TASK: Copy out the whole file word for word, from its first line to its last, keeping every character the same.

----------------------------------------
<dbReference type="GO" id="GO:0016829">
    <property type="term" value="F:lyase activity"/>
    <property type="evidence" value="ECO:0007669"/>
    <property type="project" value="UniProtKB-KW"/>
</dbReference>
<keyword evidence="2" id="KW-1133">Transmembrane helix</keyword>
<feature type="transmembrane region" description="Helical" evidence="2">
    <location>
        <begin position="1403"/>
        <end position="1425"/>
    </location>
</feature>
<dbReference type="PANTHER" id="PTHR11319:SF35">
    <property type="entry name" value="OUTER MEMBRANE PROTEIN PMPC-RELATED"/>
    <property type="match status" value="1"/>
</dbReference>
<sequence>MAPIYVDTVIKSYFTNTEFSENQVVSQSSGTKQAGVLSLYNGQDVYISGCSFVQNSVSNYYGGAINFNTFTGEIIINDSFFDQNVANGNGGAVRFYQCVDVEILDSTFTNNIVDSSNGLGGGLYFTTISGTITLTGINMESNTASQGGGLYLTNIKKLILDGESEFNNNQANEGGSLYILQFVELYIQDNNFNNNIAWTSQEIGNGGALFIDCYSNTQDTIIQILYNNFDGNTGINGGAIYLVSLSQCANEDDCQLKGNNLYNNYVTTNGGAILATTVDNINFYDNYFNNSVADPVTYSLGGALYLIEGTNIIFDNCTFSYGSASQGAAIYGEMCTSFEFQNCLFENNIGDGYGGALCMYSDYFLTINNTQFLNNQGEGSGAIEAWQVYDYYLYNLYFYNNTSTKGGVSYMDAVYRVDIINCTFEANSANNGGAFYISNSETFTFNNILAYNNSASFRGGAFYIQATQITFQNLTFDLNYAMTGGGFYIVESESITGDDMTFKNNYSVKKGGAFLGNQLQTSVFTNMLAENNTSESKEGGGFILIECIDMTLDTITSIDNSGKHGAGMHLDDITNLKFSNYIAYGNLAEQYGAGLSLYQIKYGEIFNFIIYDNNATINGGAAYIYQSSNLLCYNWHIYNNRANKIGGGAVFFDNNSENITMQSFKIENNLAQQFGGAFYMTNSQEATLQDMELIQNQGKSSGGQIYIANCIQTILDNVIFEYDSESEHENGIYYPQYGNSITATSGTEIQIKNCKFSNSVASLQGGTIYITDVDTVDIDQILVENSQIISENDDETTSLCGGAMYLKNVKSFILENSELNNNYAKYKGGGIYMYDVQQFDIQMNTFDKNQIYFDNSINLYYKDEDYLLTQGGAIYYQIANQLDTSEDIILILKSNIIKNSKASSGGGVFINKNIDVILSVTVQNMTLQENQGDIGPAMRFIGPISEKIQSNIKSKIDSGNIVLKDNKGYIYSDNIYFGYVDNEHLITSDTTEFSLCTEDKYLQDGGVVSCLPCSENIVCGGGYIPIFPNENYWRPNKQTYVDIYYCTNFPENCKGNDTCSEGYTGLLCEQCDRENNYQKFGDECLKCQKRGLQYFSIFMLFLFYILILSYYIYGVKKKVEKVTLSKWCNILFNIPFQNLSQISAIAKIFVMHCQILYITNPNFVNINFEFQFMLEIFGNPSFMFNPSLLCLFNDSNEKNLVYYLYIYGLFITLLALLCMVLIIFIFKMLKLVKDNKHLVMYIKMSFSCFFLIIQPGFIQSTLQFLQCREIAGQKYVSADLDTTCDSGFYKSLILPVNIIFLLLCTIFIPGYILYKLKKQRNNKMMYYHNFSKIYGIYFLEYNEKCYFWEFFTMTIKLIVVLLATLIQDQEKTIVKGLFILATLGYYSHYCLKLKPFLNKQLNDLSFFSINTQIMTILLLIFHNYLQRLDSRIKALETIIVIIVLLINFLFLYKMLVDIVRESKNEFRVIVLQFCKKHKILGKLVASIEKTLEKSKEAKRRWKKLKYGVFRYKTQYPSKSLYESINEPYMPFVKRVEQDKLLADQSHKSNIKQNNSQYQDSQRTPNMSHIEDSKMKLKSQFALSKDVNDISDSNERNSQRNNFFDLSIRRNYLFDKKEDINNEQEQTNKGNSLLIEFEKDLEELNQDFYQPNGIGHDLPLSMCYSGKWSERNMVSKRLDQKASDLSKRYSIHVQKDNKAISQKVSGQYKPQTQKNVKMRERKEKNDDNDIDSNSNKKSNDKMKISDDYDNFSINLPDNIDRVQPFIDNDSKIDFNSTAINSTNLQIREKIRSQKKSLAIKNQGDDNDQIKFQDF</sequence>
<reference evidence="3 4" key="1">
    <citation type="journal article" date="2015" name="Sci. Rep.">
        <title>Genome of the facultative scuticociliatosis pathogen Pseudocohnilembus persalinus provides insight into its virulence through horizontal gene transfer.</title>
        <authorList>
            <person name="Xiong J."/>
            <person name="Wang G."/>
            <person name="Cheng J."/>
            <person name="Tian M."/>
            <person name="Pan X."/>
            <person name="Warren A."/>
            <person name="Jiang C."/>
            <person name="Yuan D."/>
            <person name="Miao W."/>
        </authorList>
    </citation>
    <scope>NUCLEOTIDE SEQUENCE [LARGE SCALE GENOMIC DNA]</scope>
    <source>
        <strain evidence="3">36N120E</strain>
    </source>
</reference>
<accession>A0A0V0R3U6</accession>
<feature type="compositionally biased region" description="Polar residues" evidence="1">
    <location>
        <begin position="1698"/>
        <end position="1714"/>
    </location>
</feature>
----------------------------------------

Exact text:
<dbReference type="GO" id="GO:0016829">
    <property type="term" value="F:lyase activity"/>
    <property type="evidence" value="ECO:0007669"/>
    <property type="project" value="UniProtKB-KW"/>
</dbReference>
<keyword evidence="2" id="KW-1133">Transmembrane helix</keyword>
<feature type="transmembrane region" description="Helical" evidence="2">
    <location>
        <begin position="1403"/>
        <end position="1425"/>
    </location>
</feature>
<dbReference type="PANTHER" id="PTHR11319:SF35">
    <property type="entry name" value="OUTER MEMBRANE PROTEIN PMPC-RELATED"/>
    <property type="match status" value="1"/>
</dbReference>
<sequence>MAPIYVDTVIKSYFTNTEFSENQVVSQSSGTKQAGVLSLYNGQDVYISGCSFVQNSVSNYYGGAINFNTFTGEIIINDSFFDQNVANGNGGAVRFYQCVDVEILDSTFTNNIVDSSNGLGGGLYFTTISGTITLTGINMESNTASQGGGLYLTNIKKLILDGESEFNNNQANEGGSLYILQFVELYIQDNNFNNNIAWTSQEIGNGGALFIDCYSNTQDTIIQILYNNFDGNTGINGGAIYLVSLSQCANEDDCQLKGNNLYNNYVTTNGGAILATTVDNINFYDNYFNNSVADPVTYSLGGALYLIEGTNIIFDNCTFSYGSASQGAAIYGEMCTSFEFQNCLFENNIGDGYGGALCMYSDYFLTINNTQFLNNQGEGSGAIEAWQVYDYYLYNLYFYNNTSTKGGVSYMDAVYRVDIINCTFEANSANNGGAFYISNSETFTFNNILAYNNSASFRGGAFYIQATQITFQNLTFDLNYAMTGGGFYIVESESITGDDMTFKNNYSVKKGGAFLGNQLQTSVFTNMLAENNTSESKEGGGFILIECIDMTLDTITSIDNSGKHGAGMHLDDITNLKFSNYIAYGNLAEQYGAGLSLYQIKYGEIFNFIIYDNNATINGGAAYIYQSSNLLCYNWHIYNNRANKIGGGAVFFDNNSENITMQSFKIENNLAQQFGGAFYMTNSQEATLQDMELIQNQGKSSGGQIYIANCIQTILDNVIFEYDSESEHENGIYYPQYGNSITATSGTEIQIKNCKFSNSVASLQGGTIYITDVDTVDIDQILVENSQIISENDDETTSLCGGAMYLKNVKSFILENSELNNNYAKYKGGGIYMYDVQQFDIQMNTFDKNQIYFDNSINLYYKDEDYLLTQGGAIYYQIANQLDTSEDIILILKSNIIKNSKASSGGGVFINKNIDVILSVTVQNMTLQENQGDIGPAMRFIGPISEKIQSNIKSKIDSGNIVLKDNKGYIYSDNIYFGYVDNEHLITSDTTEFSLCTEDKYLQDGGVVSCLPCSENIVCGGGYIPIFPNENYWRPNKQTYVDIYYCTNFPENCKGNDTCSEGYTGLLCEQCDRENNYQKFGDECLKCQKRGLQYFSIFMLFLFYILILSYYIYGVKKKVEKVTLSKWCNILFNIPFQNLSQISAIAKIFVMHCQILYITNPNFVNINFEFQFMLEIFGNPSFMFNPSLLCLFNDSNEKNLVYYLYIYGLFITLLALLCMVLIIFIFKMLKLVKDNKHLVMYIKMSFSCFFLIIQPGFIQSTLQFLQCREIAGQKYVSADLDTTCDSGFYKSLILPVNIIFLLLCTIFIPGYILYKLKKQRNNKMMYYHNFSKIYGIYFLEYNEKCYFWEFFTMTIKLIVVLLATLIQDQEKTIVKGLFILATLGYYSHYCLKLKPFLNKQLNDLSFFSINTQIMTILLLIFHNYLQRLDSRIKALETIIVIIVLLINFLFLYKMLVDIVRESKNEFRVIVLQFCKKHKILGKLVASIEKTLEKSKEAKRRWKKLKYGVFRYKTQYPSKSLYESINEPYMPFVKRVEQDKLLADQSHKSNIKQNNSQYQDSQRTPNMSHIEDSKMKLKSQFALSKDVNDISDSNERNSQRNNFFDLSIRRNYLFDKKEDINNEQEQTNKGNSLLIEFEKDLEELNQDFYQPNGIGHDLPLSMCYSGKWSERNMVSKRLDQKASDLSKRYSIHVQKDNKAISQKVSGQYKPQTQKNVKMRERKEKNDDNDIDSNSNKKSNDKMKISDDYDNFSINLPDNIDRVQPFIDNDSKIDFNSTAINSTNLQIREKIRSQKKSLAIKNQGDDNDQIKFQDF</sequence>
<reference evidence="3 4" key="1">
    <citation type="journal article" date="2015" name="Sci. Rep.">
        <title>Genome of the facultative scuticociliatosis pathogen Pseudocohnilembus persalinus provides insight into its virulence through horizontal gene transfer.</title>
        <authorList>
            <person name="Xiong J."/>
            <person name="Wang G."/>
            <person name="Cheng J."/>
            <person name="Tian M."/>
            <person name="Pan X."/>
            <person name="Warren A."/>
            <person name="Jiang C."/>
            <person name="Yuan D."/>
            <person name="Miao W."/>
        </authorList>
    </citation>
    <scope>NUCLEOTIDE SEQUENCE [LARGE SCALE GENOMIC DNA]</scope>
    <source>
        <strain evidence="3">36N120E</strain>
    </source>
</reference>
<accession>A0A0V0R3U6</accession>
<feature type="compositionally biased region" description="Polar residues" evidence="1">
    <location>
        <begin position="1698"/>
        <end position="1714"/>
    </location>
</feature>